Cowan Palace: Shut Up And Act

Ashley Cowan has ten auditions for you to sign up for right now. Well, maybe read the blog first. Then get out there, kid! It’s time to be a star!

Fall is coming early, friends. And I’m of course referring to the return of Pumpkin Spice Lattes from Starbucks. Which will be available in a mere FIVE DAYS (on August 25)!


Also, keeping with the Theater Pub trend of looking ahead at autumn offerings and reading about the upcoming theater we all have to look forward to coming this season, I started to wonder how the audition scene was looking for non-AEA San Francisco based actors.

The good news? There’s a scene! The better news? I’m going tell you ten auditions to sign up for right now. They may not all strike your theatrical fancy, sure, but if you’ve been sitting around all summer missing the stage, here’s your chance to get back on it. In between double fisting your pumpkin caffeine juice, of course.

Well, this first audition is for a film and it’s TODAY. But it can’t hurt to try and submit, right? Who knows maybe you’re perfect for it!

1) Banquet Productions’ “Labyrinth in Time” – August 20 (THAT’S TODAY!)

Shakespeare nerds! They’re searching for: actors for short film written in iambic pentameter. 2M (30-40); 1F (30-40).

Writer/Director: Hank Voge; the film will shoot in early October in a variety of Bay Area spots. To book a last minute appointment contact: Producer, Gabriel Brown,

Looking to break out into well rehearsed song and dance? Here are a few auditions of the musical variety for you to check out!

2) FOGG Theatre’s “The Cable Car Nymphomaniac” – August 24.

Okay, the title alone is intriguing, right? Well, for this sexy piece, you’ll need two contemporary songs (one minute each). They are hoping to find: 3M (20s-30s, tenors, 1 to G, 1 to G & dancer, 1 to B & dancer); 4F (20s-30s, 1 belter & dancer; 1 2nd soprano, low A to high F#, & dancer; 1 belter to high E-flat; 1 low alto, low F to D4, & dancer).

The Playwrights are: Kirsten Guenter and Tony Asaro and the Director is: Terry Berliner. The audition is August 24 from 10AM-6PM (callbacks August 26 from 7-11PM). Salle Pianos, 1632C Market St., San Francisco. Rehearsals start on December 2 and the show performs January 15-February 1 at Z Below, 470 Florida Street, San Francisco. And it pays! $600-$1,400 bucks. For more information and to schedule your audition, contact:

3) Indelible Voices Project’s “The Little Match Girl”

If you love puppets like I do, check this out. They’re looking for: performers with strong musical theatre skills for multimedia puppet show. 1M (20-50, baritone); 3F (30-60, soprano/alto), 1F (10-18, soprano); 2 any gender (10-15, soprano/alto).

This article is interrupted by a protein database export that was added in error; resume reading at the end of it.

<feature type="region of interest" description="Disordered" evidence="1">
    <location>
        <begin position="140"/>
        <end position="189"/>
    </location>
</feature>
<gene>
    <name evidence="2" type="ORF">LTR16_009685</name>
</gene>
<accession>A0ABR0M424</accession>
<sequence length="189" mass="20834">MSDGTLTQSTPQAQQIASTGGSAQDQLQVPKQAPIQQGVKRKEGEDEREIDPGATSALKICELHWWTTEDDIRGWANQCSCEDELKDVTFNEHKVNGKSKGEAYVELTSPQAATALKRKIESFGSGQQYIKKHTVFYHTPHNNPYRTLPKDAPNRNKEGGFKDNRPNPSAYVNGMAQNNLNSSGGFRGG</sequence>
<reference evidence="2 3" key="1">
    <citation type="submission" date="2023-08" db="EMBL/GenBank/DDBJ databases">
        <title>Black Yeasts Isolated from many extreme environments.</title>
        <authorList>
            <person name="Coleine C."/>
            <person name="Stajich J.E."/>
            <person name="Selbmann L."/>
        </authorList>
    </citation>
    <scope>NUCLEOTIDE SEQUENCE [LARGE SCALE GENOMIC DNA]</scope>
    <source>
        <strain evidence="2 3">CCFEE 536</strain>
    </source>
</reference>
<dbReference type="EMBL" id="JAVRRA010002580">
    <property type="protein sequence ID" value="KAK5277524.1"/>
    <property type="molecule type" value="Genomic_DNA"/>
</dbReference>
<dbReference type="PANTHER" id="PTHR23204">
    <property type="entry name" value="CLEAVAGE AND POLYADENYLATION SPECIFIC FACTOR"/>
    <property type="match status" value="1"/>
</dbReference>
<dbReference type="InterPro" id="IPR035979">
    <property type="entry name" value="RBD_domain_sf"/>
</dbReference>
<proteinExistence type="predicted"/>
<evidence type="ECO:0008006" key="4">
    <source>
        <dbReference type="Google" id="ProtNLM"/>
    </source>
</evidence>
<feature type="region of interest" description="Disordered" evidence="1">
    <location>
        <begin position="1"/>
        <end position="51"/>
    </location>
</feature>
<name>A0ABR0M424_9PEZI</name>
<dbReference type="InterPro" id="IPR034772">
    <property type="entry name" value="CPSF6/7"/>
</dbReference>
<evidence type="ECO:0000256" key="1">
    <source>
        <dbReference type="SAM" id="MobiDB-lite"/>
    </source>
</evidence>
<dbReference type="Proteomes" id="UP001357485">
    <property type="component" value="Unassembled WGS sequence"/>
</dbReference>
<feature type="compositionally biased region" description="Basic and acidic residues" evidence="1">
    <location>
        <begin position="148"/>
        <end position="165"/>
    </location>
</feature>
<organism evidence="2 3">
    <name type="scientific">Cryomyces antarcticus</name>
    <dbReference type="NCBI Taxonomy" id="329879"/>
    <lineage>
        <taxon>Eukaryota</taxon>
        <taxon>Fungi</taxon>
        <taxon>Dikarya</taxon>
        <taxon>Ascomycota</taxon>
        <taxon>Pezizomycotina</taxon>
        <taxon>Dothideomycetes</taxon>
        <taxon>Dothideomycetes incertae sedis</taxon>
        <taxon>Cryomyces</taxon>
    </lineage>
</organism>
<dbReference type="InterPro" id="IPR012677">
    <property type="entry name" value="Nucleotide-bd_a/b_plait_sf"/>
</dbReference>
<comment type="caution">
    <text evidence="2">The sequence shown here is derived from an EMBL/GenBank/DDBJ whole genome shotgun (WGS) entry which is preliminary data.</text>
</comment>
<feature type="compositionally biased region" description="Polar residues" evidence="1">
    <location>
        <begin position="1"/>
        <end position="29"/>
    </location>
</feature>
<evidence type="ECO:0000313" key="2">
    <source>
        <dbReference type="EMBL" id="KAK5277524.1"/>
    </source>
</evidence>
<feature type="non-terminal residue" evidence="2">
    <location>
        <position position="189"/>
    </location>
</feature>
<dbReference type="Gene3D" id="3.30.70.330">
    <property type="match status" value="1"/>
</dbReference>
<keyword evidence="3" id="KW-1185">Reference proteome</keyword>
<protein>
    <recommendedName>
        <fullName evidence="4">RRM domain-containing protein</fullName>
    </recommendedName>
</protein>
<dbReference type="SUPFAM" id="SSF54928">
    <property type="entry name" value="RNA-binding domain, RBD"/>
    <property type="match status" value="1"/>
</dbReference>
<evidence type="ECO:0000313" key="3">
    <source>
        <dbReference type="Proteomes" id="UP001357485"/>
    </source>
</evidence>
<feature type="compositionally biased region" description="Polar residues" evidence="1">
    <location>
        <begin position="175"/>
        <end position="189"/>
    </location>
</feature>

Playwrights: Marcus Duskin and Katrina Cameron
Send voice recordings via email; those called back will sing samples from score. Stipend available. Callbacks will be middle to late September. Rehearsals begin in November and the show performs December 13-21 in San Francisco and Berkeley. To apply for an audition, send voice recordings and information to:

4) Steve Silver Productions, Inc.’s – “Steve Silver’s Beach Blanket Babylon” – September 13

For this iconic show, you need one ballad and one uptempo number (please be ready with sheet music in your key as an accompanist will be provided) Bonus points if you can imitate some pop culture icons and you come ready with your dancing shoes!

Playwright: Steve Silver. Auditions are September 13 at 2PM at Club Fugazi, 678 Beach Blanket Babylon Blvd., San Francisco and the performances are ongoing. The show also provides a competitive salary and sweet benefits!
Info:; ­

5) General Singer Auditions for High Seas

Sponsored by the St. Francis Yacht Club, this one is just for the ladies! They’re seeking two singers to join their 12-voice, female jazz vocal group. The auditions will take place in early September and they’ll be looking for a first soprano and first alto. For more information and details contact: Auditions Chair, Janet Mansinne:

Always wanted to do a play for kids? Awesome. Get out there and audition for this!

6) San Francisco Youth Theatre’s “In and Out of Shadows” – September 4

You’ll need: 16 bars to be sung acapella and clothes to move around in to dance.
They’re looking for: 2M & 3F (18-26, Latino, Filipino or other Asian). Spanish, Chinese &/or Tagalog language facility a+.